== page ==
The above events served as a catalyst to the fateful day of 13 July. These included a desecration of holy Quran, and also trial (in camera) of Kashmiri youth Abdul Qadeer by the Dogra’s kangaroo court. Qadeer’s offence was that he had pointed his finger towards the Maharajah’d palace and shouted, “Destroy its every brick”.

Abdul Qadeer, from Swat, was an employee of an English army officer, Major Butt of the Yorkshire Regiment posted at Peshawar.

While the trial was in progress, a young man arose to say azan. He was shot dead. Another person arose and he too was shot dead. Thus about 21 persons were shot dead in succession.

The July 13 event happened in spite of Dogra rulers’ efforts to gag Kashmiris’ voice during the preceding period (1846 to 1931). The struggle for freedom continued in the post-1931 period. It baffles one’s imagination how Kashmiris have sustained their spirit of resistance despite about 162 years of oppression (Dogra rule 1846-1947 to India’s raj, 1947 onwards). India marched its forces into the Valley and annexed Kashmir on 27 October 1947. The self-conceited basis for India’s aggression was a fake instrument of accession. The world community does not recognise this so-called instrument. Thus, the United Nations granted the right of self-determination to the Kashmiris. This right is enshrined in the UN’s resolutions of 1948 and 1949.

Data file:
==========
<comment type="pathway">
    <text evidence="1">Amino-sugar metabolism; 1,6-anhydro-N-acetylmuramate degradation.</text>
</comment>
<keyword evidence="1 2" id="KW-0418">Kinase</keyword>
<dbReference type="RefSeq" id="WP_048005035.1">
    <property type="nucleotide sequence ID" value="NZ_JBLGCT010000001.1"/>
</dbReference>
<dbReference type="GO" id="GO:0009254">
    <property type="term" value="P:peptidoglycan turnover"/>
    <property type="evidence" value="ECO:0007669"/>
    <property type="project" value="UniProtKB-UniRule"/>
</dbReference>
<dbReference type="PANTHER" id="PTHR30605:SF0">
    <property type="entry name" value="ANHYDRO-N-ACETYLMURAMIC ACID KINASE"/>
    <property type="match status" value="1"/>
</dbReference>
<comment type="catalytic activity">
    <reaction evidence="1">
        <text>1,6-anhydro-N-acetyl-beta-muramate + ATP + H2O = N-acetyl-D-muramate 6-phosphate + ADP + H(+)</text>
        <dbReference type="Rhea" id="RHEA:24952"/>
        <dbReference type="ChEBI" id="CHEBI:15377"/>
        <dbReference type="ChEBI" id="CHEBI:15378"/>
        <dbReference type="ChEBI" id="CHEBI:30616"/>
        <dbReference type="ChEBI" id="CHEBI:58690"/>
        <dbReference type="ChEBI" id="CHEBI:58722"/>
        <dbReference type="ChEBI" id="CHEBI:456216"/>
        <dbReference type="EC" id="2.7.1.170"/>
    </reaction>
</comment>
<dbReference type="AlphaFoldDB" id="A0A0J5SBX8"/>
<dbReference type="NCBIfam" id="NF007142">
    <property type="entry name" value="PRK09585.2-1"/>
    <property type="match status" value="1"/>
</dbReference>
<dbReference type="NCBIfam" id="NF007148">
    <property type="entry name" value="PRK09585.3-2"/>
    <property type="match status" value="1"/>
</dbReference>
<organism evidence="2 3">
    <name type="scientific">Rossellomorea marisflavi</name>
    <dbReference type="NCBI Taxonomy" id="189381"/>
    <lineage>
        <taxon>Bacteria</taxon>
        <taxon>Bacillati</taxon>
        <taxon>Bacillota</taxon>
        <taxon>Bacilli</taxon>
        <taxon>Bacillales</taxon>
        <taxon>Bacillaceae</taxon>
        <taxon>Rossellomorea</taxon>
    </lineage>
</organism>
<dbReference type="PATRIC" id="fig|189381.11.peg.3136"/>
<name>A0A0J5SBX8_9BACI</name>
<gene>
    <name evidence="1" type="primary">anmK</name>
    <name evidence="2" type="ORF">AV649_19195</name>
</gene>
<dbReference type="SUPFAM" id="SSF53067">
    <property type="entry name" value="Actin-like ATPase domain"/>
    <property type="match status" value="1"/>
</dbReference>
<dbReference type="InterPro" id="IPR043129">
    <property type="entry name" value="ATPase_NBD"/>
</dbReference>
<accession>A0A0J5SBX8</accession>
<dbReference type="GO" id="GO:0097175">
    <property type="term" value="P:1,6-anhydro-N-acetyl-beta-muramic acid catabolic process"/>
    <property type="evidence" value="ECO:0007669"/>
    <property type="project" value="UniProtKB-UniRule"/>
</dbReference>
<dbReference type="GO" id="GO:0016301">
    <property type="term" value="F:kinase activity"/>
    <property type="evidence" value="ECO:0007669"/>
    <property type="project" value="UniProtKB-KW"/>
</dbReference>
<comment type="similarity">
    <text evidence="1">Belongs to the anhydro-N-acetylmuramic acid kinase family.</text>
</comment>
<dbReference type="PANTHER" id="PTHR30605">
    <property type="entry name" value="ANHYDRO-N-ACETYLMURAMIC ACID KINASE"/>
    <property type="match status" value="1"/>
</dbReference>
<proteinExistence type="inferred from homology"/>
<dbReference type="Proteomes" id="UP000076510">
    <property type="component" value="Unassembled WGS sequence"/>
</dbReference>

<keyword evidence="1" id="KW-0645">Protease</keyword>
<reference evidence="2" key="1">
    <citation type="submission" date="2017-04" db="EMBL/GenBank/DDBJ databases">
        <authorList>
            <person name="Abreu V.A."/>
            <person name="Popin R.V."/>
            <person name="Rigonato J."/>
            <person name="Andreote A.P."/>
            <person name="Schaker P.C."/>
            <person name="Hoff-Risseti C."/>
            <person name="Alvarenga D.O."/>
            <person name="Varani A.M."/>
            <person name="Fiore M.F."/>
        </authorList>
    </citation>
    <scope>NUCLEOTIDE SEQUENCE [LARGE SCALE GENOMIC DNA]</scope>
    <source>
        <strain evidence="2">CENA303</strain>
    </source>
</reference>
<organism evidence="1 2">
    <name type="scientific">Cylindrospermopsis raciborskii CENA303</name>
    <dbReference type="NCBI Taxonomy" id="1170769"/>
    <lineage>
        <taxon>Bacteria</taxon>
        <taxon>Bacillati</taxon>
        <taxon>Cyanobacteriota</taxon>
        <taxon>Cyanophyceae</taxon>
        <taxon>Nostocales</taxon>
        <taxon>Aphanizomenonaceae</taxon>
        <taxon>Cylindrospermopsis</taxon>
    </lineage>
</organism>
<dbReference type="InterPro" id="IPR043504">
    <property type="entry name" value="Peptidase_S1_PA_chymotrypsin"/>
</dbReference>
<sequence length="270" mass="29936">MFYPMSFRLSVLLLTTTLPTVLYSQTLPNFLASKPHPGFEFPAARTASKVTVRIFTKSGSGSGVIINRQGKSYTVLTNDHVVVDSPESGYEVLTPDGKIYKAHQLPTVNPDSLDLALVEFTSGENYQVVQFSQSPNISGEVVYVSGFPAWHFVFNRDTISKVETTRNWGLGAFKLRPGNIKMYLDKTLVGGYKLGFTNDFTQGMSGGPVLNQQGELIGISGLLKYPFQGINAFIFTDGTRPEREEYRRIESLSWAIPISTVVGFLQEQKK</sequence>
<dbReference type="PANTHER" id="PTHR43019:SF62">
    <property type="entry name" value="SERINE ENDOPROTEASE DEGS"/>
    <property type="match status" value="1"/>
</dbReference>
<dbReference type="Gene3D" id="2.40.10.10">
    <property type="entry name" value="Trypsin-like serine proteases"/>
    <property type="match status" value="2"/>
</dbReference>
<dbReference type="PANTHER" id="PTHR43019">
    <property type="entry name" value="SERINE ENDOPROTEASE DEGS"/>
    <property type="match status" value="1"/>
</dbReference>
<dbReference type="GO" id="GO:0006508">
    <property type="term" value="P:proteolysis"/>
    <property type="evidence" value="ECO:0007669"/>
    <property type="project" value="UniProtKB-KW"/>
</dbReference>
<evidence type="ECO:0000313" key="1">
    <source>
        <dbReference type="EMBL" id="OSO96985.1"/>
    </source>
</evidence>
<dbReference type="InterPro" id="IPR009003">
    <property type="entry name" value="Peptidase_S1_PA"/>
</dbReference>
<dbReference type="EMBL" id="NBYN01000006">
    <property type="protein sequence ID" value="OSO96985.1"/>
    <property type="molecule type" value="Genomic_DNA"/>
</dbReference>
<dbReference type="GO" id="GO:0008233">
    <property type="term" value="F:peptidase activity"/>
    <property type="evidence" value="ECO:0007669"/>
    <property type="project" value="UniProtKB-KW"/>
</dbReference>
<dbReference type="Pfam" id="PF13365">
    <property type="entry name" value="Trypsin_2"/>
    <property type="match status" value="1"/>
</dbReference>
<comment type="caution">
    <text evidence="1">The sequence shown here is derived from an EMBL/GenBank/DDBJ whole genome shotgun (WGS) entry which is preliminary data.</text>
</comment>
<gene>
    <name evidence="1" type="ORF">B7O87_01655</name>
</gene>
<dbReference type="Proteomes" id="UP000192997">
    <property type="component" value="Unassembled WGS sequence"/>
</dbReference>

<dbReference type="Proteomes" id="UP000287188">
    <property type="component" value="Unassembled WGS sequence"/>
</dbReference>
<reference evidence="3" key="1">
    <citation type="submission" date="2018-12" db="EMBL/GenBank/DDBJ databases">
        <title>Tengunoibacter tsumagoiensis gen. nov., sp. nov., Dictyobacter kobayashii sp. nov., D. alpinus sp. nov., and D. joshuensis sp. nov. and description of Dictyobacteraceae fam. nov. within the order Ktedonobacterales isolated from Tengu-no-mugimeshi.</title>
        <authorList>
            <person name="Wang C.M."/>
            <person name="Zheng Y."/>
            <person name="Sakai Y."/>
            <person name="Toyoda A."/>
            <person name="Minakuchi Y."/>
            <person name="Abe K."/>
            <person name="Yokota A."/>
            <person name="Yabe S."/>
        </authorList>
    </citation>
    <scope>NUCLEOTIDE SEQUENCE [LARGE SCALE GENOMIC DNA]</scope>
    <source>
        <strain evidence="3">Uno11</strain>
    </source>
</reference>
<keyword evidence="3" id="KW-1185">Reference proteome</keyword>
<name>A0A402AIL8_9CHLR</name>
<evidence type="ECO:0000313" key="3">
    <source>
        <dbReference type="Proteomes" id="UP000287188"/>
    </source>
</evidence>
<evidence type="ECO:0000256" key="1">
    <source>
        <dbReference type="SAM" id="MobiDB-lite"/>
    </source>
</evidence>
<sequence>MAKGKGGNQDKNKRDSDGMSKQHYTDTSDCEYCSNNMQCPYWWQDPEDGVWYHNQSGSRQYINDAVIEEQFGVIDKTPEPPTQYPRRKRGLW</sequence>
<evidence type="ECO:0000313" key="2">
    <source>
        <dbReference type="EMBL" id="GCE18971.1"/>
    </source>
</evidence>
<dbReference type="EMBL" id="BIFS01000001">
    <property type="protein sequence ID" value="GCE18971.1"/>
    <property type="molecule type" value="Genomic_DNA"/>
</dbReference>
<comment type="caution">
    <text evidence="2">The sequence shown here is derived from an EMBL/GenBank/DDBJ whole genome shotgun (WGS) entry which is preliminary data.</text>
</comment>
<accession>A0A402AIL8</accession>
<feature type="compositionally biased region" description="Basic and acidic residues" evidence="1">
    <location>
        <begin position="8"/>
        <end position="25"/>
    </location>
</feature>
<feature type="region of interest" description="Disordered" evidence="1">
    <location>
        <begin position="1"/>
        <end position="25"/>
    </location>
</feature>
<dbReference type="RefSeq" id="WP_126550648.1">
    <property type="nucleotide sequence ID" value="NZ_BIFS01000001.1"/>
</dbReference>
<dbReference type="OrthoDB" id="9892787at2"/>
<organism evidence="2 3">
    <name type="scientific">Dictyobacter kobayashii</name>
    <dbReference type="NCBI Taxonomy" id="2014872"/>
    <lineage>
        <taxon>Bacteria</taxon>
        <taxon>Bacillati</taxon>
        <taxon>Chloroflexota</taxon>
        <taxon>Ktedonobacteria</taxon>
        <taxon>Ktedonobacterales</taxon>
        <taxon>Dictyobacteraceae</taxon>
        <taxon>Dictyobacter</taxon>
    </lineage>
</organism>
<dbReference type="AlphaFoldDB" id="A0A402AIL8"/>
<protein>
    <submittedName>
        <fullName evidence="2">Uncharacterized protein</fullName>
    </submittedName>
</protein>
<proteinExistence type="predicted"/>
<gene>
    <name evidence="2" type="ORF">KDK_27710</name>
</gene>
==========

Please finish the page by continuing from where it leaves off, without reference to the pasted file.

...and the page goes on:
Toynbee’s Challenge and Response Theory suggests that if the challenge is too strong, a nation becomes apathetic. Ibn-e-Khaldoon’s asabiya (spirit of national cohesion) concept also suggests that a nation’s spirit is likely to be smothered by a challenge which is too heavy.

Yet either Indians nor the Dogra could gag the Kashmiris. The struggle for freedom has continued unabated despite centuries of oppression.

The lesson from the Kashmiris’ struggle for freedom is that repression or palliatives like elections in occupied Kashmir are no good. India shall have to allow the Kashmiris to exercise their right of self-determination.